Cumby, Texas

Diagnosed With Hepatitis C in 2018

We are a gay couple. We are not only an interracial couple but also intergenerational. John is 58 and a retired Los Angeles police officer. Marcus is 26, a college student with a full-time job. We live in Texas but consider ourselves non-Texans. We travel a lot, stay physically fit, eat right, don’t smoke and never used drugs.

In early December 2018, a lab error led to John being tested for hepatitis C. We are tested for HIV every three months, but neither of us had been tested for hep C. John tested positive. Then Marcus was tested, and he tested positive. We have the same genotype, 1a. We believe that John probably had it for years and then passed it to Marcus through intimacy.

We had a few more tests and waited for a referral to a specialist to treat our hep C. We didn’t get in to see a specialist until late January 2019. It was really hard getting the referral. By this time, Marcus was sick with dramatically elevated liver enzymes.

We were referred to a specialist in a nearby town with a very good team. They went over the tests, results and treatment and examined us. We felt great after that. Hepatitis C is treatable, and the new meds are effective.

Then our problems began. John has insurance through his former job. He has never had a problem with insurance—even his HIV medication has never been an issue.

The medication prescribed to treat his hep C was Mavyret. The cost came to $13,900 per month. The insurance company wanted more tests, more paperwork. The prescription was transferred to the pharmacy, which transferred the meds to a specialty pharmacy. The specialty pharmacy lost the paperwork and didn’t fill the prescription. Then the pharmacy was going to send John’s meds to the doctor’s office to be dispensed, which is an 80-mile round trip. Now three months after the diagnosis, he still doesn’t have his medication. Formal complaints have been filed with the insurance departments in Texas and California (the state where John’s insurance originated).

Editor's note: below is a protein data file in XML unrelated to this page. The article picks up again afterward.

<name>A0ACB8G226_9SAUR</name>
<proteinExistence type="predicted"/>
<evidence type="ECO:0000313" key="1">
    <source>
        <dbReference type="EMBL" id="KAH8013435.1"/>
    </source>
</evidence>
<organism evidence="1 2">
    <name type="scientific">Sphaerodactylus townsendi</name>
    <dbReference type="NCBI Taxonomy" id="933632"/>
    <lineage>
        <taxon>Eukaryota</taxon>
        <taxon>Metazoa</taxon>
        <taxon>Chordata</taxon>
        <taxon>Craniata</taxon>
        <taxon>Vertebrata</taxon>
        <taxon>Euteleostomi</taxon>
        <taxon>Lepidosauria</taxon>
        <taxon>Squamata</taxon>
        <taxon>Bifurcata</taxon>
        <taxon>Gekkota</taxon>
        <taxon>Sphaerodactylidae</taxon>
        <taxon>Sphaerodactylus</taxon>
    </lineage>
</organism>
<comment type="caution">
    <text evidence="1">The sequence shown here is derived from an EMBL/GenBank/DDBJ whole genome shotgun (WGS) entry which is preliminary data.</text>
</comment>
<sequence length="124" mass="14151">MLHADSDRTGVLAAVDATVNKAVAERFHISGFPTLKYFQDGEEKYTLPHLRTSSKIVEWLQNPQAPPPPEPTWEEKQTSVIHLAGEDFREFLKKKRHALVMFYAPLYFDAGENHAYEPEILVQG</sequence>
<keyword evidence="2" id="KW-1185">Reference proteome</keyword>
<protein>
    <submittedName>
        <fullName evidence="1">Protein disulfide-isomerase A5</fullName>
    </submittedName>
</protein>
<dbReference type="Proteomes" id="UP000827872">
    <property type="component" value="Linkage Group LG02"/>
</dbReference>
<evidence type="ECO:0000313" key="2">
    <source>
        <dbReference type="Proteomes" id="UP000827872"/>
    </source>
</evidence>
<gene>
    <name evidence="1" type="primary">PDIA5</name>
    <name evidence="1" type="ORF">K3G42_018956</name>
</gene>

Marcus has an insurance program provided by his employer. His insurance company quickly approved the medication. Marcus has a very high deductible of $2,000 a year, and his co-pay is $1,680 per month! Working with an independent health care adviser, the drug manufacturer offered a co-pay assistance program. So Marcus’s insurance will actually cost us zero dollars using this co-pay assistance.

John has contacted his pharmacy about the co-pay assistance program. We were given mixed information. One person said the pharmacy would not accept the manufacturer’s coupons. Another person said, “I don’t know. You have to ask the specialty pharmacy.” The specialty pharmacy said to ask the original pharmacy.

So far, neither of us has our medication. It’s clear this is cost-driven. Neither of us has had issues like this before with our health care. It’s pure insurance breach of contract and acting in bad faith. We are now reaching out to lawyers for help in running this insurance gauntlet.


What three adjectives best describe you?

Relentless, honest and happy.

What is your greatest achievement?

Finding my husband and being together through good and bad times; sharing a life of love, laughter and happiness.

What is your greatest regret?

Being pessimistic and losing faith in humanity.

What keeps you up at night?

Living my life without my husband.

If you could change one thing about living with viral hepatitis, what would it be?

It’s hard to say, since we just found out. If anything, not getting tested sooner.

What is the best advice you ever received?

Change the things you can change; accept the things you cannot change; have wisdom to understand the difference between the two.

What person in the viral hepatitis community do you most admire?

We are new to this and don’t know anyone yet.

What drives you to do what you do?

Making sure we get the best health care possible for this.


What is your motto?

Integrity above all else.

If you had to evacuate your house immediately, what is the one thing you would do on the way out?

A head count to make sure everyone was out safely.

If you could be any animal, what would you be? And why?

A honey badger because he doesn’t care!